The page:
The clarinet family is one of the most diverse instrument families, with instruments of many different sizes. Here we’ll discuss the Leblanc contrabass clarinet, specifically model 340, also known as the “paperclip” model.
These models were introduced in 1964, in two sizes: the EEb contraalto (a fifth below the bass clarinet) and the BBb contrabass (an octave below the bass clarinet). This instrument is designed with a more compact wrap, making it more convenient to play than a conventional contra clarinet, which stands much taller.
Leblanc offered several options for the low range – instruments extending as far as low C are available. The instrument we overhauled (and featured in this article) was made during the first year of production (1964) and built with a range to low D.
One notable characteristic of this instrument is the abbreviated trill key section. Rather than the customary array of four trill keys for the right hand, only the bottom one (for Eb/Bb) is present on the paperclip. This means that several trills are unavailable on this instrument, along with the chromatic F-F# fingering.
As with any overhaul, disassembling the instrument is one of the first steps. With an instrument of this magnitude, it’s useful to take it apart right away so we’re working with sections of a manageable size.
The neck, bell, and floor peg all came off the instrument without incident. The connection between the “top” and “bottom” sections, however, was a different matter. These two largest pieces, which comprise well over 95% of the length of the instrument, were frozen together. Not helping matters was a stripped screw (with a mangled slot) holding it all together.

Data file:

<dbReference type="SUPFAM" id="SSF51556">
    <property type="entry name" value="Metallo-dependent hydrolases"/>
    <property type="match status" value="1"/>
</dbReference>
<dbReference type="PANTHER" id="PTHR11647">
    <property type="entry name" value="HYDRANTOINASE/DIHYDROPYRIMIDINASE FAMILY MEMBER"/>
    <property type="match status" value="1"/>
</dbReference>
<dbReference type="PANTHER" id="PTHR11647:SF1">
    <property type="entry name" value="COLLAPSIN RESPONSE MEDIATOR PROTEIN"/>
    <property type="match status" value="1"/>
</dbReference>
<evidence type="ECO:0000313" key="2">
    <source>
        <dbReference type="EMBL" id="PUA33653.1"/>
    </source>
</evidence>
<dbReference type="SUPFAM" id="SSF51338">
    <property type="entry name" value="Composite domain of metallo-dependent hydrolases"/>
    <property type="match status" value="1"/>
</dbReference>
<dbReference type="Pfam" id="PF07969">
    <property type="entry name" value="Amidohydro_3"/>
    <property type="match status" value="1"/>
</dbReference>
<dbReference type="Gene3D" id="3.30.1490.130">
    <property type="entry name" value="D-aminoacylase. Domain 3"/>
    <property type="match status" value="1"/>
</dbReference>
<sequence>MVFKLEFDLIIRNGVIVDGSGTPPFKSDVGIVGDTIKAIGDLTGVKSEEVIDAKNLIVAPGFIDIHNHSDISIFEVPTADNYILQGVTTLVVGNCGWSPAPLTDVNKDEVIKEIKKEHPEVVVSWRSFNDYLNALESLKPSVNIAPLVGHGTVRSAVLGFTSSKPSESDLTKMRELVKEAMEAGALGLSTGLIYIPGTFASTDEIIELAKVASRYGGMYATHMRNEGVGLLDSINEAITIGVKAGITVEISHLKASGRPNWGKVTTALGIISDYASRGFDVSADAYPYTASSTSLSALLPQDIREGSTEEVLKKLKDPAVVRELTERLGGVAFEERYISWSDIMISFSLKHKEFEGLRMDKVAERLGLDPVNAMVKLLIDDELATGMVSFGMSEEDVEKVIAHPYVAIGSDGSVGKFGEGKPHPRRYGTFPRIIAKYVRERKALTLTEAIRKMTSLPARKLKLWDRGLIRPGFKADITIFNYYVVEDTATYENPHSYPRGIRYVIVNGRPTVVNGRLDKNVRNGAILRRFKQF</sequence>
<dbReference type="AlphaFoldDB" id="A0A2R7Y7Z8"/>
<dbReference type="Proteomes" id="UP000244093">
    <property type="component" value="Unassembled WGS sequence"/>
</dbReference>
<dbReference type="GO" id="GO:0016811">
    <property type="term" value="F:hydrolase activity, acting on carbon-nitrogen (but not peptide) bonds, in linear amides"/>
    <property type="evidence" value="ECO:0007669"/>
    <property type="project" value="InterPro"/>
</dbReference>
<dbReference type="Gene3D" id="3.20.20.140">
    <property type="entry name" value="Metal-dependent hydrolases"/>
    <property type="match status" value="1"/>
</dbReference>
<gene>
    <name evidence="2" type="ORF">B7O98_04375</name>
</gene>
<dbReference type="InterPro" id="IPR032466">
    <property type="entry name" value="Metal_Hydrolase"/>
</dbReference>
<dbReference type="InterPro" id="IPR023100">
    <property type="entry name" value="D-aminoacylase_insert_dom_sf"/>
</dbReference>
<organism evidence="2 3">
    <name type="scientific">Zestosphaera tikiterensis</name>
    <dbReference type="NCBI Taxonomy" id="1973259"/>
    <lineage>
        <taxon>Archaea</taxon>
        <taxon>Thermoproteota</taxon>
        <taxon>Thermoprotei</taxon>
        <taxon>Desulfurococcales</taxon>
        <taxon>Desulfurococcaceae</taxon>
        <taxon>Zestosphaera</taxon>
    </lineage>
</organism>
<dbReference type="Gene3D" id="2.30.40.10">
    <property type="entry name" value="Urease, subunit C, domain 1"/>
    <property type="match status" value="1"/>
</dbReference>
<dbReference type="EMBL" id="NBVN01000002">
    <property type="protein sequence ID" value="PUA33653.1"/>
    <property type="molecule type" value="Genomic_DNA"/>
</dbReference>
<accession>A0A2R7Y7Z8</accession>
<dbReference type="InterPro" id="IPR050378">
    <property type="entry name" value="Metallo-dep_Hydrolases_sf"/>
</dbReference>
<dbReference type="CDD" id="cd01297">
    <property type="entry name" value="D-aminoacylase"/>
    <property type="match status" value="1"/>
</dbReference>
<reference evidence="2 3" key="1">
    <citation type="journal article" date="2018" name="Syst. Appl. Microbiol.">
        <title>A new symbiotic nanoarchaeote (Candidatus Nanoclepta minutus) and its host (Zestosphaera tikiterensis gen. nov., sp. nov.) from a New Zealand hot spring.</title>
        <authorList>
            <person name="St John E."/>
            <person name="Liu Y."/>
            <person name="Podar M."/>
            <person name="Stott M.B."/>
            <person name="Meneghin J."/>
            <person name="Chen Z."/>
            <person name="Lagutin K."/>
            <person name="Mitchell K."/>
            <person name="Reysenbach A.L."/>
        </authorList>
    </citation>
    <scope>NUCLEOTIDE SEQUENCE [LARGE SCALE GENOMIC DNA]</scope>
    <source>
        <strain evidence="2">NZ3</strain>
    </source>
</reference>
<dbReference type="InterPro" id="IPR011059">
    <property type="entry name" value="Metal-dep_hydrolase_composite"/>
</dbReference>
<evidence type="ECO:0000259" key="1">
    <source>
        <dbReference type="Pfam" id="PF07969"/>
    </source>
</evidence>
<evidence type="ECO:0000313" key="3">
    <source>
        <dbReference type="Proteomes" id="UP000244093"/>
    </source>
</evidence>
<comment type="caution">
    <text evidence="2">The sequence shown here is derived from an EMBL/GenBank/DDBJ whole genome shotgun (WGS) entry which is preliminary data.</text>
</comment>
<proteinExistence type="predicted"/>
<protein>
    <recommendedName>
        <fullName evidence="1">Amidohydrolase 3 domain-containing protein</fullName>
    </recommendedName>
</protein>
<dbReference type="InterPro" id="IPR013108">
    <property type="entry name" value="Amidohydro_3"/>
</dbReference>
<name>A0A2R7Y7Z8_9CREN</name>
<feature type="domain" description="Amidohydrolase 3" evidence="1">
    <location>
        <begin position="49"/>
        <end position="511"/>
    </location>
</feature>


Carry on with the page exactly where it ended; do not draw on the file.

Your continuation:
After trying every trick in the book to remove the stubborn, damaged screw, it became obvious that I was going to have to drill out the old screw and re-tap the threads for an oversized screw. So I drilled out the old screw and was ready to pull the sections apart…
Except that they wouldn’t budge! The clarinet was completely frozen. Metal tenon frozen inside a metal receiver…time to enter “stuck tuning slide” mode. Oil, heat, and patience, followed by more oil, more heat, and more patience – for a while. Finally I was able to remove the two sections.
New tenon screw
Next, I removed the keys from the instrument, sorting them into bins. These clarinets have many more moving parts than a Bb clarinet. For example, while the Bb clarinet has one single key for the register vent and throat Bb, there are well over a dozen moving parts that govern the operation of the register key system on a “paperclip,” far more than even a conventional double-vent register key on a bass clarinet. Needless to say, it was important to keep tabs on each key.
Once the keys were off the instrument, it was time to remove the pads. With the pads out of the instrument, it was possible to measure the pad thicknesses and key cups to order pads of the proper size for this instrument.